Patricia Henley is the author of two chapbooks of poetry, three short story collections, two novels, a stage play, and numerous essays. Her first book of stories, “Friday Night at Silver Star”, was the winner of the Montana First Book Award. Her first novel, “Hummingbird House”, was a finalist for the National Book Award. She has taught for 24 years in the MFA Program at Purdue University.
Excavating Your Home-Ground
Toni Morrison wrote: “You know, they straightened out the Mississippi River in places, to make room for houses and livable acreage. Occasionally the river floods these places. ‘Floods’ is the word they use, but, in fact, it is not flooding; it is remembering. Remembering where it used to be. All water has a perfect memory and is forever trying to get back to where it was. Writers are like that: remembering where we were, what valley we ran through, what the banks were like, the light that was there and the route back to our original place. It is emotional memory – what the nerves and skin remember as well as how it appeared, and a rush of imagination is our ‘flooding’.”
Where—geographically—does your imagination flood? In an age of what the essayist Scott Russell Sanders calls the “malling of America,” how does the idea of sense of place serve you in your writerly practice? Can stories still arise from place? Is character – as Eudora Welty wrote long ago – shaped by place? And what does your sense of place have to do with ecological consciousness and conservation?
This workshop will explore your own home-grounds – those places you feel an affinity for. You will have a choice of exercises that will open the door to new possibilities for your fictions. By the end of our time together, expect to have made headway on a first draft of a short story or novel chapter rooted in place. In preparation, please read some or all of the following: Snow Falling on Cedars by David Guterson; “Pagan Nights” by Kate Braverman; “Progress of Love” by Alice Munro; and “Hurricanes Anonymous” by Adam Johnson. Register.
Sam Ligon is the author of the short-story collection “Drift and Swerve” and the novel “Safe in Heaven Dead.” His stories have appeared in such journals as Alaska Quarterly Review, StoryQuarterly, and New England Review. He teaches at Eastern Washington University’s Inland Northwest Center for Writers, and is the editor of Willow Springs.
Flash-fiction Boot Camp
In the anthology Sudden Fiction, Robert Kelly refers to short-short fiction as “the insidious, sudden, alarming, stabbing, tantalizing, annihilating form… neither poetic prose nor prosy verse, but the energy and clarity typical of prose coincident in the scope and rhythm of the poem.” In the same anthology, Joyce Carol Oates writes that “[v]ery short fictions are nearly always experimental, exquisitely calibrated, reminiscent of Frost’s definition of a poem—a structure of words that consumes itself as it unfolds, like ice melting on a stove.” Very short fictions tend to rely on surprise, a hard turn at the end. They’re often elliptical or fragmented, and often shaped by tone and shadow. In this workshop, we’ll be exploring compression and limitation, evocation and implication, formal constraint and what might arise from line pressure and narrative restriction. We’ll immerse ourselves in a fever of flash fiction reading and writing, composing and workshopping three short-short stories – an intensive in the annihilating form. Register.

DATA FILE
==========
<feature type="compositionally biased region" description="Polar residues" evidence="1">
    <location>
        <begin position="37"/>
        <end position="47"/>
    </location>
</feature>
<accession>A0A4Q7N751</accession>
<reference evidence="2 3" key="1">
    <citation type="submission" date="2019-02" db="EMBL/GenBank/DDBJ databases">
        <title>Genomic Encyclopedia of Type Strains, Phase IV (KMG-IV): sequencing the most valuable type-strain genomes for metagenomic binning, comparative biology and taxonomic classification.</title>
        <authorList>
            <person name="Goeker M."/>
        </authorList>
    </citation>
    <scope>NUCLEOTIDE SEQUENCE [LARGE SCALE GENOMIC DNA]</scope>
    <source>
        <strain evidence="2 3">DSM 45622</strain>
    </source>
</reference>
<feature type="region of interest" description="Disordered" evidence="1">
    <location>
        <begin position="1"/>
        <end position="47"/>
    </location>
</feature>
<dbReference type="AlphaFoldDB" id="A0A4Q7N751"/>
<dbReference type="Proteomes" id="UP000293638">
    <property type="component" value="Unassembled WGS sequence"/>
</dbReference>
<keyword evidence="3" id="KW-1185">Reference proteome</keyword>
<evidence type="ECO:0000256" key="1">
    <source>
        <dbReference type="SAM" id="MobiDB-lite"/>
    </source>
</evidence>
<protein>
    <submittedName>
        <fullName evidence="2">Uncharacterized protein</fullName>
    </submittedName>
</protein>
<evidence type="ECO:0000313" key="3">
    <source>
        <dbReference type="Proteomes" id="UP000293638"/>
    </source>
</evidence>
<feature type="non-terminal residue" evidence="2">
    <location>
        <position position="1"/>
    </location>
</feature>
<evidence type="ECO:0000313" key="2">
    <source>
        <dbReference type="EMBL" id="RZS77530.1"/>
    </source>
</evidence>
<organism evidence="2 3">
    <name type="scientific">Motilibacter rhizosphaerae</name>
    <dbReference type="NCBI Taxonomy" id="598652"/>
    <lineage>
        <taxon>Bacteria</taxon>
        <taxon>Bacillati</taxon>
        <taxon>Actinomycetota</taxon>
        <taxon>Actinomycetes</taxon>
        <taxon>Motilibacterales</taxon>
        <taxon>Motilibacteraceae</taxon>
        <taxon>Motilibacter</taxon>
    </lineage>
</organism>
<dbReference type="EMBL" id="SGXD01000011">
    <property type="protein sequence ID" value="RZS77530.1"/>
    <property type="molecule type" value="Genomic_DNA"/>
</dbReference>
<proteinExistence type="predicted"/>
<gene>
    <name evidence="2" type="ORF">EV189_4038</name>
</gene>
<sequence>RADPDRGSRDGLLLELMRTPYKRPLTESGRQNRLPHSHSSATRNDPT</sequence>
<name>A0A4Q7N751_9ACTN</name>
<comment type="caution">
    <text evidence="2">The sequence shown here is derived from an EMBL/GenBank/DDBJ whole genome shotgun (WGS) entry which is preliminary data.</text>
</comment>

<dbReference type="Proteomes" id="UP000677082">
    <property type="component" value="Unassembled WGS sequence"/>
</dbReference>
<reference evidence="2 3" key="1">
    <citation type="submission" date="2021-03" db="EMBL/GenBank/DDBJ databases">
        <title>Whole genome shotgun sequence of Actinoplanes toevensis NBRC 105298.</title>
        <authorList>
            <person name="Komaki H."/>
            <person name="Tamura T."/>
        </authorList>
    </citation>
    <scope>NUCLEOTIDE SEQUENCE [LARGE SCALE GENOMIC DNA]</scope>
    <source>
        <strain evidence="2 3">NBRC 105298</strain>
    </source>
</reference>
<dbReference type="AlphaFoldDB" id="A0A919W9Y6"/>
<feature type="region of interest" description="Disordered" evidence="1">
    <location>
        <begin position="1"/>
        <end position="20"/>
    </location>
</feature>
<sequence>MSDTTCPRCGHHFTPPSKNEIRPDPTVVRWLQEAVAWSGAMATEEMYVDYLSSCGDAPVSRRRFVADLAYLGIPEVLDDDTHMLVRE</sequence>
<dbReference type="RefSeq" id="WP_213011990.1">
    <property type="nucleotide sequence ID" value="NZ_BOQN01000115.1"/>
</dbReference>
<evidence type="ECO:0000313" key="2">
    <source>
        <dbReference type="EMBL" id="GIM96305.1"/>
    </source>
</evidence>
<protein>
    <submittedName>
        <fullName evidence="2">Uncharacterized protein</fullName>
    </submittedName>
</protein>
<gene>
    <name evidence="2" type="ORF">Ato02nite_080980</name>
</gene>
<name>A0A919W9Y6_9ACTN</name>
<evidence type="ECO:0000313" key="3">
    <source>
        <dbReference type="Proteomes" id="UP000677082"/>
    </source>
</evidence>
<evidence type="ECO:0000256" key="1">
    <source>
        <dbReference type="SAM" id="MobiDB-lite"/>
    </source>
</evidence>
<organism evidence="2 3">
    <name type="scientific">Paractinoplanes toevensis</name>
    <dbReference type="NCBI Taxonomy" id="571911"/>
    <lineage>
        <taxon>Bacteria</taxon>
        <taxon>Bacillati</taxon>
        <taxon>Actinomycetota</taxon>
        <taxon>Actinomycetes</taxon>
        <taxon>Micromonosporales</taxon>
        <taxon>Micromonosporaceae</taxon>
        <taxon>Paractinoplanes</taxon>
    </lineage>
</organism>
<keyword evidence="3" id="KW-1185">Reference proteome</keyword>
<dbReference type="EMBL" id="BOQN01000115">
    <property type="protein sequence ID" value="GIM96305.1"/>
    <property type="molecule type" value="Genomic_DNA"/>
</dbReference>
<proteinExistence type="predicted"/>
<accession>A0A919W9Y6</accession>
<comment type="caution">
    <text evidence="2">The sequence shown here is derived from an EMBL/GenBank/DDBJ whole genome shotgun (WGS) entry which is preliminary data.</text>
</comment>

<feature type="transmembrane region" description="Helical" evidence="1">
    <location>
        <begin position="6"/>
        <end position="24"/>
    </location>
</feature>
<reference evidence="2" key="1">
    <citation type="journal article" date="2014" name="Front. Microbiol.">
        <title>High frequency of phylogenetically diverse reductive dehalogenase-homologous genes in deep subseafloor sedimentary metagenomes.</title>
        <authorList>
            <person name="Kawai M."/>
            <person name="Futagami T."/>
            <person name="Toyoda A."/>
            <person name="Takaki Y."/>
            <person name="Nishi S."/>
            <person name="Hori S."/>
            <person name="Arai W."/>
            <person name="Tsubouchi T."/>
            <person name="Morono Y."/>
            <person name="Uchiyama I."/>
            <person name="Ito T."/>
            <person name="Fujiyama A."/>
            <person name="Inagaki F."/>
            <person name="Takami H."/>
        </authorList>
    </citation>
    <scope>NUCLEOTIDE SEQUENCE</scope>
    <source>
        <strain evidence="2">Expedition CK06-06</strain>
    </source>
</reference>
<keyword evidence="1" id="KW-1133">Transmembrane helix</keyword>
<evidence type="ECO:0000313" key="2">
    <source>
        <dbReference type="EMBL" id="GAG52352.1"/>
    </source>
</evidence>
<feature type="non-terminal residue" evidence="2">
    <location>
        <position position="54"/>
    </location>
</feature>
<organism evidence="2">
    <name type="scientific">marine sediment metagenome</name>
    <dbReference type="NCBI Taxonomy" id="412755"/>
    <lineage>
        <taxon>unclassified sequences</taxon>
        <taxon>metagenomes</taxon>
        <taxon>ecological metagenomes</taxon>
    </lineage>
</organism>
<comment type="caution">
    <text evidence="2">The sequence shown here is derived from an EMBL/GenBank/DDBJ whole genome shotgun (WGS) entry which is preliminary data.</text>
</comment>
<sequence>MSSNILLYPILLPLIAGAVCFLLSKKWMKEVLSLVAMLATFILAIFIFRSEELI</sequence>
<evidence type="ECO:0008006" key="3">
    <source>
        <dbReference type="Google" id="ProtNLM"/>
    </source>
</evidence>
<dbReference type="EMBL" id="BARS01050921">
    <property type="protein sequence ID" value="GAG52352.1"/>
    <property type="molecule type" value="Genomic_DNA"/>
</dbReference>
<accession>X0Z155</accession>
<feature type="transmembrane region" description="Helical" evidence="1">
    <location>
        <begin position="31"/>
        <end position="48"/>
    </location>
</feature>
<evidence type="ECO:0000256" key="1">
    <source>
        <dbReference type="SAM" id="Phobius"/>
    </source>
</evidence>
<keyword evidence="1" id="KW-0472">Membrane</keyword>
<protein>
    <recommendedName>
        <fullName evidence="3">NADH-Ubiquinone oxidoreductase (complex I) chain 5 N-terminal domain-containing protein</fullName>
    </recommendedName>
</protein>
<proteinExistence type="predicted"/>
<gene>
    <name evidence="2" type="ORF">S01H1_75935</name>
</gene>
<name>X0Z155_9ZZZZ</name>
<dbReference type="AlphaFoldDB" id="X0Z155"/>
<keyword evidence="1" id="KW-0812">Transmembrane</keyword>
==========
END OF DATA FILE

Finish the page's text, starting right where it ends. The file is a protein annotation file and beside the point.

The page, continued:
Skip Horack is a former Jones Lecturer at Stanford, where he was also a Wallace Stegner Fellow. His short story collection The Southern Cross won the Bread Loaf Writers’ Conference 2008 Bakeless Fiction Prize and was published by Mariner Books/Houghton Mifflin-Harcourt in August 2009. His novel The Eden Hunter was published by Counterpoint in August 2010 and was a New York Times Book Review Editors’ Choice. A new book, “The Other Joseph,” will come out in 2014. His work has also appeared in Oxford American, the Southeast Review, the Southern Review, Epoch, Narrative Magazine, and elsewhere. A native of Louisiana, he is currently an assistant professor of creative writing at Auburn University.
Beginning Your Novel
This course is designed for those who have an existing “idea” for a novel but are uncertain how to nurture that initial spark and proceed. Although there is no substitute for getting words on the page in the beginning stages of novel writing, making informed decisions at the outset regarding such matters as point of view, characterization, setting, structure, plot, and theme greatly increases the likelihood that your first draft will be built upon a solid foundation—and through a variety of exercises and assigned readings, we will help one another create just such a foundation. In addition, this workshop will offer a supportive community in which we can discuss the various topics and problems encountered by anyone embarking upon the novel-writing process, discussing craft issues as they arise in relation to your own writing as well as the published work that you read. The ultimate goal of this workshop is for you to walk away with the first 15-25 pages of your novel draft completed, as well as with clear ideas about how to finish that elusive first draft. So that we can hit the ground running, participants will be required send out via e-mail the first five pages of their novels-in-progress (regardless of whether they are first drafts or hundredth drafts) at least two weeks prior to the workshop. We will discuss those pages on the first day of the workshop, striving to improve and expand upon these foundation pages while clarifying our overall visions. Register.